"Traces of recombination in the population additionally require paternal inheritance of mtDNA, sufficient mixing of maternal and paternal DNA within tissue to allow exchanges between them, and inheritance of the recombinants through the germ line," Khrapko says. "Furthermore, all these processes should happen frequently enough; otherwise they will leave no record at the population level."
Khrapko's current results apply only to the molecular level. They also demonstrate that, if inherited, paternal mtDNA does have a chance to recombine with maternal mtDNA. "If there were no recombination at the molecular level, then there should be none at the population level either," he says. "But occurrence of recombination on the molecular level does not guarantee that it will be visible at the population level."
Five years ago, John Maynard Smith, who died recently at the age of 84, and Adam C. Eyre-Walker, codirector of the Centre for the Study of Evolution at the University of Sussex, Brighton, England, were among the first to suggest the possibility of recombination in mtDNA [Science, 286, 2524 (1999)]. That suggestion was controversial from the outset.
"I think what's really generated the controversy is a certain amount of inertia in the field and a certain amount of fear that recombination of mitochondrial DNA is going to upset an awful lot of the work that previously has been done in mitochondrial DNA, particularly in humans," Eyre-Walker says. "However, that's not really the case. It's not going to upset every result we've ever obtained using mitochondrial DNA."
SCIENTISTS HAVE KNOWN for a while that human mitochondria have the enzymes needed for DNA recombination. "It's almost inevitable that we would find occasion in which recombination had occurred. Now, we've actually got a concrete demonstration of it," Eyre-Walker says. "Of course, what we really need to know now is how often it occurs. That's going to be a much harder question to answer."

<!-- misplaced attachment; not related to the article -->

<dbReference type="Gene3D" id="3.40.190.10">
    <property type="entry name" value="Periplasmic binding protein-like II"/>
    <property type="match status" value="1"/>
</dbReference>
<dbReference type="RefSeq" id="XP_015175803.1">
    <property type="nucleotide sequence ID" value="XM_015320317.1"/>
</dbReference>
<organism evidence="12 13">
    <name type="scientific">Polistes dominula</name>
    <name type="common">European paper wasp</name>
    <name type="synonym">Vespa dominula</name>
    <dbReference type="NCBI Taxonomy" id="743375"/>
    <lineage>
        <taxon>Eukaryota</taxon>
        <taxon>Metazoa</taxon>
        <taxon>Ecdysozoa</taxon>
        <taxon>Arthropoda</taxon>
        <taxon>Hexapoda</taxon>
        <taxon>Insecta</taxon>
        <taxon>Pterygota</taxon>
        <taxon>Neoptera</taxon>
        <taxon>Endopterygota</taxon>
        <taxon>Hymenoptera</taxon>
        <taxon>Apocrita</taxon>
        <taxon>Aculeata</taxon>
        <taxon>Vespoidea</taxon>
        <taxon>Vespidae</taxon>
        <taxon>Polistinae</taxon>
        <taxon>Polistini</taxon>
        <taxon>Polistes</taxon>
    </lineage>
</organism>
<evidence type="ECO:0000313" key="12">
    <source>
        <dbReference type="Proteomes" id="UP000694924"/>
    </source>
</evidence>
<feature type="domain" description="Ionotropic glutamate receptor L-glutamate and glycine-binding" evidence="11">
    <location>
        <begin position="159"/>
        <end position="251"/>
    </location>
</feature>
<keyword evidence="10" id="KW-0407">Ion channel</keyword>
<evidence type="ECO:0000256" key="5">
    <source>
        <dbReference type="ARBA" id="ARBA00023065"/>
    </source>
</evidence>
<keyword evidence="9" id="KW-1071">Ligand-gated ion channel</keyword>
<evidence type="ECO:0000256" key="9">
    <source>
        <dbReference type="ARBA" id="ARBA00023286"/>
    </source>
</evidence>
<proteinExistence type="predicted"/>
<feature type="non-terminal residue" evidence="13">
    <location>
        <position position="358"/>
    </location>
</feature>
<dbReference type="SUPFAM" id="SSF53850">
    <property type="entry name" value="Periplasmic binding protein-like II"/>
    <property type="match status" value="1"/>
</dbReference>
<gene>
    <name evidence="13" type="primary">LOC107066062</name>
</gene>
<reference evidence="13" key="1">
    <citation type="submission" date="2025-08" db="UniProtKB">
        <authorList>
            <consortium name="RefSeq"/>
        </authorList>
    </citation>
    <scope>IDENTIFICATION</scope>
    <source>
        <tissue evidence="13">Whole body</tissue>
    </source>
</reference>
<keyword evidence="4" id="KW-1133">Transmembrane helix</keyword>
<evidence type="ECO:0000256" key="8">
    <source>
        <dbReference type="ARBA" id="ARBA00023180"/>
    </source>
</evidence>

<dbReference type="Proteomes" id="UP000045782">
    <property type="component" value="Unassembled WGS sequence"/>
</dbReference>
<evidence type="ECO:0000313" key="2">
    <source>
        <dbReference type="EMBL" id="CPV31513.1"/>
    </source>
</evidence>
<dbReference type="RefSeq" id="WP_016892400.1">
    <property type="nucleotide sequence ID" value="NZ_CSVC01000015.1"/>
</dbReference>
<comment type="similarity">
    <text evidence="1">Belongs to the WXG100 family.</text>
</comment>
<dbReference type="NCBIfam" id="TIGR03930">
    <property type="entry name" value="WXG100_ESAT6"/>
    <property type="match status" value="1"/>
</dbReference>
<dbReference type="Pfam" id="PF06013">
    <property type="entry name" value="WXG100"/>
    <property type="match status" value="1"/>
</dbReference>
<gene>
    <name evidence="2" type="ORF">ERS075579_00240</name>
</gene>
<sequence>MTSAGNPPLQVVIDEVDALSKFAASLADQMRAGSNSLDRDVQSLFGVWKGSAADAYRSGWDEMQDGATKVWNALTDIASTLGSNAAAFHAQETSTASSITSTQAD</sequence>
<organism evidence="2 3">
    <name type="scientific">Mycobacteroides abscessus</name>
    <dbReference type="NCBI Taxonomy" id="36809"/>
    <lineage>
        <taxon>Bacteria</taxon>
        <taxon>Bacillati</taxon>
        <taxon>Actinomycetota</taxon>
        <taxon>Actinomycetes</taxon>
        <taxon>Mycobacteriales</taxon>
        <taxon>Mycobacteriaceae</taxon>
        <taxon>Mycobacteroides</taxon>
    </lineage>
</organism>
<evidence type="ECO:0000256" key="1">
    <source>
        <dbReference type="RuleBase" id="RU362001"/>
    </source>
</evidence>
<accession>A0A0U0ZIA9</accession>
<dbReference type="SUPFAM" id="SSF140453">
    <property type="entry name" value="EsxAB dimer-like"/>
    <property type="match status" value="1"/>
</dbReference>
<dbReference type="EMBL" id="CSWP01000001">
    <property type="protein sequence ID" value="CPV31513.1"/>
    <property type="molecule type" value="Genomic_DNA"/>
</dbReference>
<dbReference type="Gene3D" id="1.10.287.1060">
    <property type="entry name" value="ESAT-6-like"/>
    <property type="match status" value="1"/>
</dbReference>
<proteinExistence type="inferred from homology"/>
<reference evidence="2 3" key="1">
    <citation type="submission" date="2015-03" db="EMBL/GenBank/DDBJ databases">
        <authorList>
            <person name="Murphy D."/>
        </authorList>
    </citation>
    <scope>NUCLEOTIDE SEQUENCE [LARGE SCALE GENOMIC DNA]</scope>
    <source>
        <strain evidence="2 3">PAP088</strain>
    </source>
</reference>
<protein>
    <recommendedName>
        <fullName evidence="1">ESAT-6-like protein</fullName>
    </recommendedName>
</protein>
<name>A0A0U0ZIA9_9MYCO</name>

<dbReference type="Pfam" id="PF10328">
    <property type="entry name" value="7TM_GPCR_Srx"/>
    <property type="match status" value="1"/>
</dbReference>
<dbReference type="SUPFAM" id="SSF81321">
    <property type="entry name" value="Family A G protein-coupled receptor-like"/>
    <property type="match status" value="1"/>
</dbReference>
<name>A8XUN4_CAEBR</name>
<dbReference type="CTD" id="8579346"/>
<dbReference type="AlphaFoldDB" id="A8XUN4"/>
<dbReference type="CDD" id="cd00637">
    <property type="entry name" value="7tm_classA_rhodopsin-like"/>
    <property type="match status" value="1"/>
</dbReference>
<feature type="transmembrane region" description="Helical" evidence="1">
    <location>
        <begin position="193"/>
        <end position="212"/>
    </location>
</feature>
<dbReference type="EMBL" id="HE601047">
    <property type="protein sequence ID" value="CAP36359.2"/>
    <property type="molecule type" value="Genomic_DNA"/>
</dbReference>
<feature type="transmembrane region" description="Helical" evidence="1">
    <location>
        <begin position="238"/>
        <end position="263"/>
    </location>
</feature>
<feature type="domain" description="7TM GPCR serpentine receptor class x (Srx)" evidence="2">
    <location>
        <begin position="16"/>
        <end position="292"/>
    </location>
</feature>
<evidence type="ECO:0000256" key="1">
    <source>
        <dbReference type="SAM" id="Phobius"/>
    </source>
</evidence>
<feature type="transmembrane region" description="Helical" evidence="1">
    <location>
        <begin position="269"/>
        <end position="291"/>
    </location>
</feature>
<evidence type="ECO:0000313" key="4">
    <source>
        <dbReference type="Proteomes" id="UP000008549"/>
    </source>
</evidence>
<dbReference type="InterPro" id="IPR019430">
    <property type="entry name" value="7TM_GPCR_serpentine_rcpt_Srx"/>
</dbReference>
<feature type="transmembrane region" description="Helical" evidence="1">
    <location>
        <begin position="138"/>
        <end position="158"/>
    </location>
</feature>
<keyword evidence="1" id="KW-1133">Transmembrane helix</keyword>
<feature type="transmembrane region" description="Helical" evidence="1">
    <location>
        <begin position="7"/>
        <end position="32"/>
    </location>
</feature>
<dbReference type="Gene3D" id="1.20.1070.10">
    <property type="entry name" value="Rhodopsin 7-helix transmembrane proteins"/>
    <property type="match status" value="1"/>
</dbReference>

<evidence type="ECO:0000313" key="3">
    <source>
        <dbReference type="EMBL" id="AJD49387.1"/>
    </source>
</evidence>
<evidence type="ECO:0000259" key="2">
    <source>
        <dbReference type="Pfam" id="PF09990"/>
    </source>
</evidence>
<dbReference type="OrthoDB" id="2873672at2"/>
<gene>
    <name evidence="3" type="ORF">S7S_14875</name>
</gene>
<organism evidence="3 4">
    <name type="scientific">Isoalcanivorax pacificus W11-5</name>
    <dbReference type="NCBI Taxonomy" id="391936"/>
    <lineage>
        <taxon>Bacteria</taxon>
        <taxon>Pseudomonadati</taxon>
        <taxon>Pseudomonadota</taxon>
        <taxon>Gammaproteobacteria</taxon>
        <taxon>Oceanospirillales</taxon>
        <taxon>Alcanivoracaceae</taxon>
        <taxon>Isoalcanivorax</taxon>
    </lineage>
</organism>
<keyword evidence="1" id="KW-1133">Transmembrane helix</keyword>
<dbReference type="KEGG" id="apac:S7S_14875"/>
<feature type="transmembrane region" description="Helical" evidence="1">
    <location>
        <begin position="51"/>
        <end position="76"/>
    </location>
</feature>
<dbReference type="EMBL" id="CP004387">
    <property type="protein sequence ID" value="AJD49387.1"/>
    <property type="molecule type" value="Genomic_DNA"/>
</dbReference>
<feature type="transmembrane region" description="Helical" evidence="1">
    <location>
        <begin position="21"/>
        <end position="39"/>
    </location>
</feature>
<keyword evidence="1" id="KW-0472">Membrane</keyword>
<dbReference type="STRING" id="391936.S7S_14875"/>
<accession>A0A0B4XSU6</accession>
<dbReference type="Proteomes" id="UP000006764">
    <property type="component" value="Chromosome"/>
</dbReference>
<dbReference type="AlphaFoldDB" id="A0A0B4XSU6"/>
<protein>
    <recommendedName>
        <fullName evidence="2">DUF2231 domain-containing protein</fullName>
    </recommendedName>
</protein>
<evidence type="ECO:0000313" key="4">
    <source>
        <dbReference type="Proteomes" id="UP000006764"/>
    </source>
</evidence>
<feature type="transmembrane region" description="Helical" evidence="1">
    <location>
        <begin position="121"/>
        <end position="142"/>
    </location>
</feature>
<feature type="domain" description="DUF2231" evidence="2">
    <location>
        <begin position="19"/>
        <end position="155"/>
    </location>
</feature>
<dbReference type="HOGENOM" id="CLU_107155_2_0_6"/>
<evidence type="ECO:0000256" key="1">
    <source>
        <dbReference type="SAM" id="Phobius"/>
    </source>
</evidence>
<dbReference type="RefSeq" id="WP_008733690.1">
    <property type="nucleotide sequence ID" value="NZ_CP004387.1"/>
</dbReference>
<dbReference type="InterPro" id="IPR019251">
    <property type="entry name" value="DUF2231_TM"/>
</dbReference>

The research area in which mtDNA recombination has the greatest implications is in the study of human origins and the so-called mitochondrial Eve hypothesis. "There's been quite a lot of interest in dating our most recent female common ancestor," Eyre-Walker says. "If you're specifically looking at something like our most recent common female ancestor, then [mtDNA recombination] clearly has implications. As soon as you get paternal inheritance, you're not looking at the thing you think you're looking at."
Erika Hagelberg, a biologist who studies ancient DNA at the University of Oslo, in Norway, has also been advocating recombination in mtDNA. She believes that people get upset because the suggestion of recombination "muddles the picture" that scientists have painted of human ancestry.
"There wouldn't be a mitochondrial Eve because the DNA in living women would not trace back to a single female ancestor. They would trace back to lots of little bits of mitochondrial DNA in many ancestors," Hagelberg says. "Many of us write papers supporting the idea of mitochondrial Eve in one way or another. It's part of the paradigm. To challenge that upsets people."